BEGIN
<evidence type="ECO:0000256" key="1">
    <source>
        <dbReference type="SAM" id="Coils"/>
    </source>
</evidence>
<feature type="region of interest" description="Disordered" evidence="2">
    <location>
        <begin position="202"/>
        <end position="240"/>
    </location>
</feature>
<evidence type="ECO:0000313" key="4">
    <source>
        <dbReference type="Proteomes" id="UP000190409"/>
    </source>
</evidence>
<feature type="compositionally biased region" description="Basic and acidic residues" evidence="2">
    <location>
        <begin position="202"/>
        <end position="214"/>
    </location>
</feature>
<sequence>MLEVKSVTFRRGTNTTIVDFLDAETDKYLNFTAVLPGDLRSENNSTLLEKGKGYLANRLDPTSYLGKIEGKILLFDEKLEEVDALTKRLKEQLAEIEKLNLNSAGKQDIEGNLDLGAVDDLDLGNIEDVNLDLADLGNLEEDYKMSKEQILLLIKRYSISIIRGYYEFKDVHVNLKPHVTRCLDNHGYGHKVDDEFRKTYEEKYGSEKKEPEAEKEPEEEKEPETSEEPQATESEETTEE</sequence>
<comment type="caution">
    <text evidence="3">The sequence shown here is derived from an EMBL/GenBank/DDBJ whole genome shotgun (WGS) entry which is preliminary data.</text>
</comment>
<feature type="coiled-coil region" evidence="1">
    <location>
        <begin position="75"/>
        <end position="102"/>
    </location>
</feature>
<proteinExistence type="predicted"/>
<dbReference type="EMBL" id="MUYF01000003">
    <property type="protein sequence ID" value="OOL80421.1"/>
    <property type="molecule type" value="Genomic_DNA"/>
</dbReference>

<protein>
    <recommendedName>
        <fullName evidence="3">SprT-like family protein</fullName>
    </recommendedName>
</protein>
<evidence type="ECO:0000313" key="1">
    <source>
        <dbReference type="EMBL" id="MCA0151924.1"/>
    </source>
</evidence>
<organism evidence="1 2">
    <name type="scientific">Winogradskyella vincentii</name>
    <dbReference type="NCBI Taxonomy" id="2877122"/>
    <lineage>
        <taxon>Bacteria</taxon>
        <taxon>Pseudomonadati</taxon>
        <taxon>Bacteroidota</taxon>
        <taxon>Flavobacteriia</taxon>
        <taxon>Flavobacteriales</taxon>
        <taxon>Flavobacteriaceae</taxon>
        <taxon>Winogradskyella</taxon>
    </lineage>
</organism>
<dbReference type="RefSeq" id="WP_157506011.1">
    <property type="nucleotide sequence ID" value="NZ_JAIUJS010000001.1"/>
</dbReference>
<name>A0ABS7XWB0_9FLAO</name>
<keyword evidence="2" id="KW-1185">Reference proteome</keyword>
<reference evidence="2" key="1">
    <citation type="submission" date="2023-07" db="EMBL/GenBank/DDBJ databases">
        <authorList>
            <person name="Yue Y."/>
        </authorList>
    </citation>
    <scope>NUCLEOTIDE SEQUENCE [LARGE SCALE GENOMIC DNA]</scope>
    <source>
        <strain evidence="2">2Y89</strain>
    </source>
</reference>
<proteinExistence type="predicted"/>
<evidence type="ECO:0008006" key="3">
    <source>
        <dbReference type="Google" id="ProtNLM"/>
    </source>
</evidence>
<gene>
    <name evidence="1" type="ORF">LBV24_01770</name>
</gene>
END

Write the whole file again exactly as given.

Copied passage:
<evidence type="ECO:0000256" key="1">
    <source>
        <dbReference type="SAM" id="Coils"/>
    </source>
</evidence>
<feature type="region of interest" description="Disordered" evidence="2">
    <location>
        <begin position="202"/>
        <end position="240"/>
    </location>
</feature>
<evidence type="ECO:0000313" key="4">
    <source>
        <dbReference type="Proteomes" id="UP000190409"/>
    </source>
</evidence>
<feature type="compositionally biased region" description="Basic and acidic residues" evidence="2">
    <location>
        <begin position="202"/>
        <end position="214"/>
    </location>
</feature>
<sequence>MLEVKSVTFRRGTNTTIVDFLDAETDKYLNFTAVLPGDLRSENNSTLLEKGKGYLANRLDPTSYLGKIEGKILLFDEKLEEVDALTKRLKEQLAEIEKLNLNSAGKQDIEGNLDLGAVDDLDLGNIEDVNLDLADLGNLEEDYKMSKEQILLLIKRYSISIIRGYYEFKDVHVNLKPHVTRCLDNHGYGHKVDDEFRKTYEEKYGSEKKEPEAEKEPEEEKEPETSEEPQATESEETTEE</sequence>
<comment type="caution">
    <text evidence="3">The sequence shown here is derived from an EMBL/GenBank/DDBJ whole genome shotgun (WGS) entry which is preliminary data.</text>
</comment>
<feature type="coiled-coil region" evidence="1">
    <location>
        <begin position="75"/>
        <end position="102"/>
    </location>
</feature>
<proteinExistence type="predicted"/>
<dbReference type="EMBL" id="MUYF01000003">
    <property type="protein sequence ID" value="OOL80421.1"/>
    <property type="molecule type" value="Genomic_DNA"/>
</dbReference>

<protein>
    <recommendedName>
        <fullName evidence="3">SprT-like family protein</fullName>
    </recommendedName>
</protein>
<evidence type="ECO:0000313" key="1">
    <source>
        <dbReference type="EMBL" id="MCA0151924.1"/>
    </source>
</evidence>
<organism evidence="1 2">
    <name type="scientific">Winogradskyella vincentii</name>
    <dbReference type="NCBI Taxonomy" id="2877122"/>
    <lineage>
        <taxon>Bacteria</taxon>
        <taxon>Pseudomonadati</taxon>
        <taxon>Bacteroidota</taxon>
        <taxon>Flavobacteriia</taxon>
        <taxon>Flavobacteriales</taxon>
        <taxon>Flavobacteriaceae</taxon>
        <taxon>Winogradskyella</taxon>
    </lineage>
</organism>
<dbReference type="RefSeq" id="WP_157506011.1">
    <property type="nucleotide sequence ID" value="NZ_JAIUJS010000001.1"/>
</dbReference>
<name>A0ABS7XWB0_9FLAO</name>
<keyword evidence="2" id="KW-1185">Reference proteome</keyword>
<reference evidence="2" key="1">
    <citation type="submission" date="2023-07" db="EMBL/GenBank/DDBJ databases">
        <authorList>
            <person name="Yue Y."/>
        </authorList>
    </citation>
    <scope>NUCLEOTIDE SEQUENCE [LARGE SCALE GENOMIC DNA]</scope>
    <source>
        <strain evidence="2">2Y89</strain>
    </source>
</reference>
<proteinExistence type="predicted"/>
<evidence type="ECO:0008006" key="3">
    <source>
        <dbReference type="Google" id="ProtNLM"/>
    </source>
</evidence>
<gene>
    <name evidence="1" type="ORF">LBV24_01770</name>
</gene>